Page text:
Licensing my Service mark in FL

Asked 5 months ago - Miami, FL

Hello i have negotiated business terms with someone that wants to license my service mark to open up their own real estate company. I need someone to look at my agreement as soon as possible.

Attorney answers (4)

  1. Kevin Brendan Murphy


    Contributor Level 15


    Lawyers agree


    Answered . As a franchise attorney , who has actually walked the walk, owning and operating a very successful franchise, and a court-accepted, testifying franchise expert, I agree with my colleague, Bruce Burdick, especially about falling into the franchise trap.

    In almost all situations where someone is given the right to license a mark, money changes hands and there is assistance (like training, providing advice, etc.) OR controls, the franchise trap is sprung. Essentially, this is a ticking time bomb with a very significant financial downside.

    As an example, I had a client who was given a "license" to open two frozen dessert locations. He paid the licensor $20k each, for a total of $40k. The relationship went south and he found me. Although the licensor ignored our initial demand letter, filing a Complaint in Superior Court for selling an illegal, disguised a a license, franchise got their attention. The matter was settled fairly quickly for almost $600k. Licensor gets $40k, has to pay $600k - you do the math.

    Good luck,

    Kevin B. Murphy, B.S., M.B.A., J.D.
    Franchise Attorney & Franchise Expert
    Director of Operations - Mr. Franchise

  2. Bruce E. Burdick


    Contributor Level 20


    Lawyers agree

    Answered . That needs to be reviewed by an IP attorney with trademark/servicemark licensing experience. Chances are any agreement you prepared pro se will be insufficient and need significant revision. I have probably reviewed 1500 of these and of those done pro se I can only remember about ten that were sufficient and only two that were well done, and that was because the person had years of experience in licensing. This will be even more the case if your use is in some other field than real estate, as you will need careful "insure to benefit" language and need careful "quality control" language so you keep control but minimize your liability. Real estate licensors need strong indemnities from their licensees and need solvent licensees and, even then, likely need to purchase insurance or have the licensees purchase insurance for you. Also, the royalty provisions for this will need to be tailored to provide assurance you don't get shorted by your licensee. And that's just the short of this. There are many other issues. For example, a key one will be registrations to protect both you and the licensee and another will be termination. Also, you will need to be careful or you will actually be issuing a franchise and that will trigger a whole host of other legal requirements you likely do not understand.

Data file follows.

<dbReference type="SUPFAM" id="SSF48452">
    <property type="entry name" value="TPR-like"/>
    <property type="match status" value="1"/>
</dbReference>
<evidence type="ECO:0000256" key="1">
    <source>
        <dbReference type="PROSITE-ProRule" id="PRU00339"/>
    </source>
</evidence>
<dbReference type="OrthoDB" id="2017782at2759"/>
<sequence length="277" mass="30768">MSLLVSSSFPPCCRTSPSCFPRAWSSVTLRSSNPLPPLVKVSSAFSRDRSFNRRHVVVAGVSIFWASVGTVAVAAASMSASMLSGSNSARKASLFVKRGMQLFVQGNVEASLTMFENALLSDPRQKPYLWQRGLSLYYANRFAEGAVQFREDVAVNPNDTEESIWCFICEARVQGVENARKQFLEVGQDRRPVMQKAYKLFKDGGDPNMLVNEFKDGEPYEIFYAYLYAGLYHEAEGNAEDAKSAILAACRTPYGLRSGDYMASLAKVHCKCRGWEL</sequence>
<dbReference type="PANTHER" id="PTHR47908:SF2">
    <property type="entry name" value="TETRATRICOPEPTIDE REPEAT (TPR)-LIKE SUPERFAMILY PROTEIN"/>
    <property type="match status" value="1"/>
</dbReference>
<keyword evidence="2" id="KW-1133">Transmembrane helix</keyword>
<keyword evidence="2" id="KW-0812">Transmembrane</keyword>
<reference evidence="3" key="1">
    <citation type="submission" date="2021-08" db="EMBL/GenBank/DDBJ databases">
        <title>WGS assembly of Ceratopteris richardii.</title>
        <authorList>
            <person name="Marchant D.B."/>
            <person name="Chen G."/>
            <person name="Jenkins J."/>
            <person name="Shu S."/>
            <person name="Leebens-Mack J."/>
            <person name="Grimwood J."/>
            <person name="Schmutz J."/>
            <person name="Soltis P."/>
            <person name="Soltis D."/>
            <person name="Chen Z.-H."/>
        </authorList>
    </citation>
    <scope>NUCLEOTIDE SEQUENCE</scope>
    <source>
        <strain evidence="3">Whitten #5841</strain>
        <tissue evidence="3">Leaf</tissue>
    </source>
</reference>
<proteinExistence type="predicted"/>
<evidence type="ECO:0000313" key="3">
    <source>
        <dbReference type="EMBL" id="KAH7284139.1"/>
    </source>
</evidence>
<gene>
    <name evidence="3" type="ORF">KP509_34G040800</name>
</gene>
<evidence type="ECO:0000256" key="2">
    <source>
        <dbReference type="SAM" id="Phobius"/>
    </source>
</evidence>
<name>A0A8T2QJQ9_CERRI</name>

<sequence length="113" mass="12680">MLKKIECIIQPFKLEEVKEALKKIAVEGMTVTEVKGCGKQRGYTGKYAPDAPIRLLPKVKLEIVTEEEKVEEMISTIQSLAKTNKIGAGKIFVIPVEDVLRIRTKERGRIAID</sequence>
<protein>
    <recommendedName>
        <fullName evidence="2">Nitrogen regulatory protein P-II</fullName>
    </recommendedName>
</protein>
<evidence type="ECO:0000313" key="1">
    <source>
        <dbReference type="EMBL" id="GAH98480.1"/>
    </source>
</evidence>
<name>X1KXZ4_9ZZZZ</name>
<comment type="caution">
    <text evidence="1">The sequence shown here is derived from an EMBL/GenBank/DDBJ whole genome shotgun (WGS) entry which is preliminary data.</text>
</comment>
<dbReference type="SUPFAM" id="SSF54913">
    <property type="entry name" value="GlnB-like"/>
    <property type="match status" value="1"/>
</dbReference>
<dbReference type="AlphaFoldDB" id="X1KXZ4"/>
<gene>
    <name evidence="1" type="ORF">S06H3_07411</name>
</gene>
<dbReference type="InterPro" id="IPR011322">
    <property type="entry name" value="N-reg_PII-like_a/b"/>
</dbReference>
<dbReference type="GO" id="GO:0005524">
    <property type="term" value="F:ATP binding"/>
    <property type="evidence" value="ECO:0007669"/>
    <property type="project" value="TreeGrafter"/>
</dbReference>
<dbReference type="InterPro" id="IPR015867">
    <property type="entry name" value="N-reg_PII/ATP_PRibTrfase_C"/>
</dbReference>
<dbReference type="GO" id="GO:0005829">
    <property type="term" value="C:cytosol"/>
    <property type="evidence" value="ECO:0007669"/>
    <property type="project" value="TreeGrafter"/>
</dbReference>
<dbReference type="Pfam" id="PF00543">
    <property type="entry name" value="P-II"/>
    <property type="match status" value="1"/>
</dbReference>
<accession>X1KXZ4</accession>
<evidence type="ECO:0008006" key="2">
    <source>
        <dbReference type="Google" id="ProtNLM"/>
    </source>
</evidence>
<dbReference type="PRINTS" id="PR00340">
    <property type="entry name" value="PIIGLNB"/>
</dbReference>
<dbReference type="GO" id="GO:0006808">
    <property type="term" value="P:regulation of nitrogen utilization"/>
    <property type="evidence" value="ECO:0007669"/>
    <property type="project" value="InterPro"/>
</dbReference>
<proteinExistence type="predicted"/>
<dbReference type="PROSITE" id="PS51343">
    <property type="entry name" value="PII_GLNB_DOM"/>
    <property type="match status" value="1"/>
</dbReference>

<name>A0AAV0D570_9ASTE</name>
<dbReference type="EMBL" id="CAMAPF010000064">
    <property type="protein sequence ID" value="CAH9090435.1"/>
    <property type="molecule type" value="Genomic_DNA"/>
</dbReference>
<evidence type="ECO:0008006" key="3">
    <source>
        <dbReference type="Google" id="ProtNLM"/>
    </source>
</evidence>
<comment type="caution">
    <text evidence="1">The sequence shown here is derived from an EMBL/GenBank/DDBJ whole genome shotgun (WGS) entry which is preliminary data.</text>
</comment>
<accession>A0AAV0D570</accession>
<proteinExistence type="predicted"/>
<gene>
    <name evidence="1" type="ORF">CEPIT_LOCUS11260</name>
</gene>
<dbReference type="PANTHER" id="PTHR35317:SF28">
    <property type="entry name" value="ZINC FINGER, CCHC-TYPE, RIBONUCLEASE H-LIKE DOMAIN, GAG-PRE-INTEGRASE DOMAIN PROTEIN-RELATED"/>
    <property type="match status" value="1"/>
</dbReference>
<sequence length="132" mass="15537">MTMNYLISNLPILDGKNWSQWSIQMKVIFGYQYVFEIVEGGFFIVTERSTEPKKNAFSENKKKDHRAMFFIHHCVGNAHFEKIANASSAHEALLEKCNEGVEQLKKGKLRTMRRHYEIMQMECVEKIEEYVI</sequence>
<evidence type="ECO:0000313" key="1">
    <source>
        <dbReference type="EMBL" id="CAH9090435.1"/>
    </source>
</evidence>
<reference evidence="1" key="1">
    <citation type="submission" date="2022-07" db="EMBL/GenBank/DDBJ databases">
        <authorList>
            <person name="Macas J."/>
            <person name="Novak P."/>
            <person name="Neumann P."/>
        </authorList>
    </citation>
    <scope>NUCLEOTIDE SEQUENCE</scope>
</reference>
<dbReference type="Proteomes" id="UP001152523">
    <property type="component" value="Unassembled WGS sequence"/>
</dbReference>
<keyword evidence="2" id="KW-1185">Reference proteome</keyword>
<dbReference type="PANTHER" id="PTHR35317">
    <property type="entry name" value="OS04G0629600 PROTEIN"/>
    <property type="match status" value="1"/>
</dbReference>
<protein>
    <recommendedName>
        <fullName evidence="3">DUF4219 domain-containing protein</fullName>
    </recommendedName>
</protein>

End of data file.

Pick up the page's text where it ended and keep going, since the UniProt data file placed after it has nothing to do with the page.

I am not your lawyer and you are not my client. Free advice here is without recourse and any reliance thereupon is... more
  3. Jonathan K Allen

    Contributor Level 2

    Answered . You should consult with a trademark attorney. There are a lot of traps for the unwary licensor and in absence of certain provisions within the policy you may find yourself at a disadvantage. The attorney you consult with is likely to ask additional questions from you and may need to obtain other information to ensure the validity and scope of the agreement.

    This attorney communication is an analysis of first impression and in no way must be relied upon, or construed as... more
  4. Nancy L. Lanard

    Contributor Level 13


    Lawyer agrees

    Answered . You are walking a tightrope with what you plan to do. As an experienced franchise attorney, I can tell you that it is very difficult to draft a license agreement that does not violate the federal franchise laws. You should speak with an attorney immediately and have him or her advise you, knowing all of the specifics of your situation, with the proper way to accomplish your goals.

    Please let me know if you have further questions.

    This response does not create an attorney-client relationship and is not intended to provide legal advice for your... more

Can't find what you're looking for? Ask a Lawyer

Get free answers from experienced attorneys.


Ask now

25,400 answers this week

2,936 attorneys answering

Ask a Lawyer

Get answers from top-rated lawyers.

  • It's FREE
  • It's easy
  • It's anonymous

25,400 answers this week

2,936 attorneys answering